Places that soothe and inspire; postcards from Pembrokeshire
Pembrokeshire is a place I have spoken about many times, which has a very special place in my heart. I seek it out whenever things get tough and it all feels like a bit too much. A couple of months ago, we took ourselves off for a spontaneous week away, staying as usual in my parents' cottage in Croesgoch, near St. Davids.
Our week away followed a difficult few weeks/months for me of feeling quite low and rubbish. It is something that I very rarely talk about on here, but from time to time over the last few years, I have struggled on and off with low mood, which often seems to coincide with the end of summer and the beginning of dark winter days. This time was worse than usual and made me realise that I needed to take a good hard look at what was making me miserable, and try to make some changes.
A week by the sea, detached from London life and work helped me to put things into perspective and overcome some of the fear and anxiety I had about making changes. And it also soothed the soul and gave R and I some space to relax which we really needed. I will talk more about some of those big old scary changes soon, but for now, some picture postcards of Pembrokeshire.
One of the highlights was a walk along the Stackpole Estate coastal path, starting at the Bosherton lily ponds and walking along the coast to the beautiful and isolated Barafundle Bay, with its dunes and pine trees, pristine sand and crystal blue sea.
If you start at Bosherton as we did (there is a National Trust carpark there), the first part of the walk takes you alongside the Stackpole Estate’s vast lily pond with its still, mirrored surface, painted in hues of deep greens and greys.
The pond is fringed on all sides by tall reeds, overhanging willows and huge leafy horse chestnuts, and the sky reflects in the glassy water, filling it with smudges of white and blue. Here and there a heron can be seen calmly observing on one leg, and swans glide effortlessly by, leaving soft ripples in their wake.
If you come in the summer, you can see the water lilies in bloom which must be spectacular, but even out of season, their waxy floating leaves, and long creeping underwater stems, jostling for space among the algae, are incredibly lovely and strangely mesmerising to watch.
The walk also takes in the atmospheric Broad Haven beach, scattered with striped limpet shells, and criss-crossed with tiny rivulets of seawater that catch the light and create the most beautiful patterns in the sand.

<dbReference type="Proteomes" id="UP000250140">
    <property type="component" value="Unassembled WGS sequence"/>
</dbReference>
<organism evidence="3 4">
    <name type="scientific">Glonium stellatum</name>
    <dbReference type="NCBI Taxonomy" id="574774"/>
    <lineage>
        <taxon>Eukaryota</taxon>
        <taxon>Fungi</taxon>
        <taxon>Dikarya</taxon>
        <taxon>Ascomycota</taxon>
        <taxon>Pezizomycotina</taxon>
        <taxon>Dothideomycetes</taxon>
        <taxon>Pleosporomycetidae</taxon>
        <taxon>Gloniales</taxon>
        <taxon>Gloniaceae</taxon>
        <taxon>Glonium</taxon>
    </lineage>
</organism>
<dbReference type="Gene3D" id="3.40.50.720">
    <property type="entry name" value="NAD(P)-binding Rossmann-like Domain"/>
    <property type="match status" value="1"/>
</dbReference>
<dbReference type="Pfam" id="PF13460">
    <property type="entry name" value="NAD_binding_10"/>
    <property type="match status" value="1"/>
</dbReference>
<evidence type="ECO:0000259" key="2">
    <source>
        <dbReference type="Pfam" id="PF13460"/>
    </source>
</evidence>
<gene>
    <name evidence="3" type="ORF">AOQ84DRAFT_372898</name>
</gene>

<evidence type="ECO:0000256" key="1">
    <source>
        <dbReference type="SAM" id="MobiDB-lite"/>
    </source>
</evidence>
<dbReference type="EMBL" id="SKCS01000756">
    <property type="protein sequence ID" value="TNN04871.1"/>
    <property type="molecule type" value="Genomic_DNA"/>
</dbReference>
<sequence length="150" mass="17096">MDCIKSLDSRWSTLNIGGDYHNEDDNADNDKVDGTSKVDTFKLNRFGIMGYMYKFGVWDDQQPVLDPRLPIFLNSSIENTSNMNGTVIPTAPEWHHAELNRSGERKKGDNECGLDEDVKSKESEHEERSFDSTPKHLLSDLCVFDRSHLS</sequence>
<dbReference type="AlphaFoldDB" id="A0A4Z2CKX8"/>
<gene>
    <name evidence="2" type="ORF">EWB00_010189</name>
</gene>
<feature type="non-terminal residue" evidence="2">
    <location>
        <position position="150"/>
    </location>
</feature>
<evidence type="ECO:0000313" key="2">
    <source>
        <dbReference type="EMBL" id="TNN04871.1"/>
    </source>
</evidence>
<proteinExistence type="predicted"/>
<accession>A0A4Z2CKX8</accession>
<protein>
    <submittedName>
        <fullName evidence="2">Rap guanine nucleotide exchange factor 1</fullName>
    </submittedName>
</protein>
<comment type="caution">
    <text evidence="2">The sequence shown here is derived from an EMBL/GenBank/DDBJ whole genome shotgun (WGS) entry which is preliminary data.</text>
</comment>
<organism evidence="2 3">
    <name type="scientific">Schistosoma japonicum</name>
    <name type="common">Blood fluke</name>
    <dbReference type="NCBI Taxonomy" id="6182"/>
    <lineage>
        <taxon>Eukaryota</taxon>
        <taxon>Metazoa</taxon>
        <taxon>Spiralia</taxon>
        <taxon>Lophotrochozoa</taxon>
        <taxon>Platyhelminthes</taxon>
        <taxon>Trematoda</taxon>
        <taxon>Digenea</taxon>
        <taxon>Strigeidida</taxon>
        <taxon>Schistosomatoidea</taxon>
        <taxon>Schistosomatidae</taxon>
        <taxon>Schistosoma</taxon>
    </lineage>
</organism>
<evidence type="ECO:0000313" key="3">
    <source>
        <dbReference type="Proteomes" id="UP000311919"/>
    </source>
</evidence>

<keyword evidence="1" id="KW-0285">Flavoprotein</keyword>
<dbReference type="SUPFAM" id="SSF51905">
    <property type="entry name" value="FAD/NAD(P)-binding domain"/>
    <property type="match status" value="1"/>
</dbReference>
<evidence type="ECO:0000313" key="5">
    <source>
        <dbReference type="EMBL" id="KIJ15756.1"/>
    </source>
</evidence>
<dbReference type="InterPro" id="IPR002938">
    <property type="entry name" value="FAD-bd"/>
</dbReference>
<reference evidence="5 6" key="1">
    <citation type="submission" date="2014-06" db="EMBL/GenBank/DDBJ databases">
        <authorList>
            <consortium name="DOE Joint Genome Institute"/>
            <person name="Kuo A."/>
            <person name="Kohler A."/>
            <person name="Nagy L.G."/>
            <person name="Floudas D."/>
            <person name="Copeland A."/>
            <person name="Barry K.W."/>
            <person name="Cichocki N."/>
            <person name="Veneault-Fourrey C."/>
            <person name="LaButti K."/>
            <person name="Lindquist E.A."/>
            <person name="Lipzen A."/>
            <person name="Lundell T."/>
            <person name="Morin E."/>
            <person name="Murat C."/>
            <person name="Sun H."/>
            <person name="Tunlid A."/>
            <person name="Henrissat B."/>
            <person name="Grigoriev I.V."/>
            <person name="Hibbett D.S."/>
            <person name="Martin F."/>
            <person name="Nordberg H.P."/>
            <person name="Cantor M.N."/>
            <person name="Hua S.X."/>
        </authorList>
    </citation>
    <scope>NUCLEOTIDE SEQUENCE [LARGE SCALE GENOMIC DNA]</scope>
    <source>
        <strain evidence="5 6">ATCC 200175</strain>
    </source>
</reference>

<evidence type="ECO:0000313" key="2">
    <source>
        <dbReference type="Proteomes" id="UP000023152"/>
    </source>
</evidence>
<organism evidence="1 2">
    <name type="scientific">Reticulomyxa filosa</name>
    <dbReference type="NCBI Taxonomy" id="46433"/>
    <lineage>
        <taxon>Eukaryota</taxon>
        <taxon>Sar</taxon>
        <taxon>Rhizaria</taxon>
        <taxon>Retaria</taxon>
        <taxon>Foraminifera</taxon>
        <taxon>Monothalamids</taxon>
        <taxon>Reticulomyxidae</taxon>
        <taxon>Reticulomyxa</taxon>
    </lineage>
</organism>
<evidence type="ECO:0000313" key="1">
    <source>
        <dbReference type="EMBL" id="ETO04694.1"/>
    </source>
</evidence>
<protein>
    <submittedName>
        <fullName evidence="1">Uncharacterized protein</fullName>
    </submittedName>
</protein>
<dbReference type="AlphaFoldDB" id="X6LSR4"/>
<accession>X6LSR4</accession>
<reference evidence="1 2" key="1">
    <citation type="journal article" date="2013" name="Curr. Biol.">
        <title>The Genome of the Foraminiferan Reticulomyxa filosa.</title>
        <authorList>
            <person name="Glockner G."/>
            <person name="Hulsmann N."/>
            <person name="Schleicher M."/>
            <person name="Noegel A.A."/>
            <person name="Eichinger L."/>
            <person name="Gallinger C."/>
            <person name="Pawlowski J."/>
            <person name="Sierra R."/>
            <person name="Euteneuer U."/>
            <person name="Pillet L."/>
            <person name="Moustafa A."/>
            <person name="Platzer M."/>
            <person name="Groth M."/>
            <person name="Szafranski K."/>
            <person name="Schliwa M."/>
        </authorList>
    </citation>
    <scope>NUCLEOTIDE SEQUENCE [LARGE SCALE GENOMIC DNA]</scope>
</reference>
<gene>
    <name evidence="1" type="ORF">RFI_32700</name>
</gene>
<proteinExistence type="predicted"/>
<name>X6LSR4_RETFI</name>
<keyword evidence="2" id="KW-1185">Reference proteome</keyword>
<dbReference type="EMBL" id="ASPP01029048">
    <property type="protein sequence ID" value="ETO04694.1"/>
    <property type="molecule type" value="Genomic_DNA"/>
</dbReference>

We ate our sandwiches at the end of a crop of headland, looking out across the water, shaggy tufts of thrift rustling merrily in the breeze. And then we arrived at Barafundle, remembered fondly from my childhood, with its long stone steps down to the beach built by the former owners of the Stackpole estate to ease access it, and its soft white sand that almost glows on a summer’s day. It was a little too chilly for a swim this time, so we lay down among the dunes and fell asleep!
I was completely captivated by the grasses and dried flowers that we saw everywhere, on every verge and tuft, overlooking the sea, shivering in the breeze, catching golden rays.
They were particularly beautiful in the early evening, as the light grew softer and the colours changed from blues and greens to gentle browns and taupes.
Another highlight of our trip was a barbeque on the beach on our last night. The weather forecast looked good so we headed to Abermawr beach (my favourite) in the late afternoon and set up camp in a sheltered spot on the pebbles.
After a very quick and very invigorating dip in the sea, accompanied by a group of surfers (who obviously thought we were mad!), we bundled ourselves up and lit a fire, and watched the sun go down, before lighting up the barbeque for dinner.
We were treated to the most incredible skies - vivid shades of yellow and pink, all reflected in the silver sand like a great shining mirror.
We stayed until the light faded completely, then trudged back through the forest by torchlight, smelling of wood smoke, with grubby fingers and chilly toes.
I am continuously amazed by the effect that being outdoors can have on us, its ability to soothe and inspire, to distract and provide perspective and renewed purpose. Do you have places that you seek out when you need some calm and peace, or when you want inspiration? If so, I'd love to hear about them!